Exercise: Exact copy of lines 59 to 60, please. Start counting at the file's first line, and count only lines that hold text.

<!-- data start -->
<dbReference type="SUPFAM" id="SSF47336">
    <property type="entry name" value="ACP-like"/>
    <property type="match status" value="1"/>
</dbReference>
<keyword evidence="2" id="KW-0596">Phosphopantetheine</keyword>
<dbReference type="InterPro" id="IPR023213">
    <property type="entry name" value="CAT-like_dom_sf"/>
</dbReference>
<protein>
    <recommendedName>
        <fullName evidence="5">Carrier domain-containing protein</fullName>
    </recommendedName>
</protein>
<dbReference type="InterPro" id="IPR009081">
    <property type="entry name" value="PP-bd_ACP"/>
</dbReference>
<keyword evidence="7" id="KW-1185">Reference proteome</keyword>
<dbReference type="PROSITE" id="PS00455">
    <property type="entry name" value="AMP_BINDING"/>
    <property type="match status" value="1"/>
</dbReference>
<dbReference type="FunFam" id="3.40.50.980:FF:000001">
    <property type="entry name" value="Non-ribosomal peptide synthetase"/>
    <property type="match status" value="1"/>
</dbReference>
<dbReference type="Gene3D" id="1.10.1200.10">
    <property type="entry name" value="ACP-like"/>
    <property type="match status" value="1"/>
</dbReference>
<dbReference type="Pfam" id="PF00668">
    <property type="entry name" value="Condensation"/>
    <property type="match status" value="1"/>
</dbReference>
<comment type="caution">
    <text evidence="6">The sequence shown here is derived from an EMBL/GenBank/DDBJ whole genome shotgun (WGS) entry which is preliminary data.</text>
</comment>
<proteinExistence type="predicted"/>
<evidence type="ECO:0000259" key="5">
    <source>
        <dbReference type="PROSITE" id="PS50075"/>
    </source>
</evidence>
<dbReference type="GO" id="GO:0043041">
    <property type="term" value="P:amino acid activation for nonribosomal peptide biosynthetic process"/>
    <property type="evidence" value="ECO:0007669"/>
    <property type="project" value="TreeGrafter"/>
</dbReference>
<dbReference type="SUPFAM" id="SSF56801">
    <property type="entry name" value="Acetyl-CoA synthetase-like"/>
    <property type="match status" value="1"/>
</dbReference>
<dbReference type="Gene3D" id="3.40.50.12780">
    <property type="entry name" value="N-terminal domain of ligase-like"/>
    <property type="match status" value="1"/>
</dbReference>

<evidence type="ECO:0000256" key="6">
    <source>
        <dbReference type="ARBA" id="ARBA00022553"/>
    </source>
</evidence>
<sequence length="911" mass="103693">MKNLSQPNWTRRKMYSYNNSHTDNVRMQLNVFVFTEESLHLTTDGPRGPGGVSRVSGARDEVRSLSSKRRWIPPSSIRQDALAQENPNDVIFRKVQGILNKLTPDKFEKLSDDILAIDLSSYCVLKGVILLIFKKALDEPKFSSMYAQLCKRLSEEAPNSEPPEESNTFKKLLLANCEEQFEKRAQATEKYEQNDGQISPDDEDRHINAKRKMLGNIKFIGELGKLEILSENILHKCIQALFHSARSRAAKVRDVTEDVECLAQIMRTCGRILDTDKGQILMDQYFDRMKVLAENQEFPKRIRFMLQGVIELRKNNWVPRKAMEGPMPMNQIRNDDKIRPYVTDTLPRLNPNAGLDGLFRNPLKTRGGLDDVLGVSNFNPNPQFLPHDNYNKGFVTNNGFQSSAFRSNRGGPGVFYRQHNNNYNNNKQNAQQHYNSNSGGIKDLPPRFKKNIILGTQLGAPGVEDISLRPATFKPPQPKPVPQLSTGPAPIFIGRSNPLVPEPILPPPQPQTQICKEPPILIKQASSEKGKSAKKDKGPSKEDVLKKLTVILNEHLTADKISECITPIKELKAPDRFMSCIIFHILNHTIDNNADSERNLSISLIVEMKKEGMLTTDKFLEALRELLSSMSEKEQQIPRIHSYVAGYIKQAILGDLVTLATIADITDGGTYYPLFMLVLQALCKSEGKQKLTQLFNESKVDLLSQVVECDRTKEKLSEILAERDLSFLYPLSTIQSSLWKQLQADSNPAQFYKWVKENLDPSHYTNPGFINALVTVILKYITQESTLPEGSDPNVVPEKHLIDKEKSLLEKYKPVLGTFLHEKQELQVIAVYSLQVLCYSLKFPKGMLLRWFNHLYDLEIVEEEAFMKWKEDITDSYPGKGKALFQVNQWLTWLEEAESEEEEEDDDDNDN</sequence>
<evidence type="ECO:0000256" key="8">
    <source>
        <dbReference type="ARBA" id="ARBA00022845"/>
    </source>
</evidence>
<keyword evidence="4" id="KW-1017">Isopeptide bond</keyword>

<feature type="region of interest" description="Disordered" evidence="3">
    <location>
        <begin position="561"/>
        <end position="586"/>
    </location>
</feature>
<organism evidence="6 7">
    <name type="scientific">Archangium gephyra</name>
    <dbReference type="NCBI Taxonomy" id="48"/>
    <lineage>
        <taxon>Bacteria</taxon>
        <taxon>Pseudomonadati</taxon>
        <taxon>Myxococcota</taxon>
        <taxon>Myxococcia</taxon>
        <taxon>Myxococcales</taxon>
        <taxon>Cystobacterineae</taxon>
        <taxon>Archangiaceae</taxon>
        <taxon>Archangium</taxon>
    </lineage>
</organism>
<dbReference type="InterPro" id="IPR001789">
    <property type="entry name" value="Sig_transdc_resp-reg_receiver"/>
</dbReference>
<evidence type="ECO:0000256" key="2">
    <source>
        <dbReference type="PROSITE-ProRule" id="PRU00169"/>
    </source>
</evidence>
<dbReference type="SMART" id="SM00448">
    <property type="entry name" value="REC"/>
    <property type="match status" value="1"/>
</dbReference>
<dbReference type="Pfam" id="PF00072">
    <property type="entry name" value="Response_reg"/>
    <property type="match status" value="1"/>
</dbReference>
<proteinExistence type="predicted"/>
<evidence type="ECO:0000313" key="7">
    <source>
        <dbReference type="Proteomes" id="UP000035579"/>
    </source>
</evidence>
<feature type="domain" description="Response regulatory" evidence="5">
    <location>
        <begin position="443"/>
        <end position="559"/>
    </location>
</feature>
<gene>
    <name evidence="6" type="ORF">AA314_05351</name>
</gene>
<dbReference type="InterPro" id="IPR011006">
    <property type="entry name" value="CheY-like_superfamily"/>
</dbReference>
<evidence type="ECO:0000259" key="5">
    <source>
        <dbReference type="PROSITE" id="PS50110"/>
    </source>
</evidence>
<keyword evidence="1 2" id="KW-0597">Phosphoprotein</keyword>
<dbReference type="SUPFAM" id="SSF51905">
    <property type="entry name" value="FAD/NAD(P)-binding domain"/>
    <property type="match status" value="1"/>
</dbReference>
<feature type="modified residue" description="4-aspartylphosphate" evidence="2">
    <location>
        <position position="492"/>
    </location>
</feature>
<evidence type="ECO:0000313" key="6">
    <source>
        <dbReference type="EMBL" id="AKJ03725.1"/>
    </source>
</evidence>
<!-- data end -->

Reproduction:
    </source>
</evidence>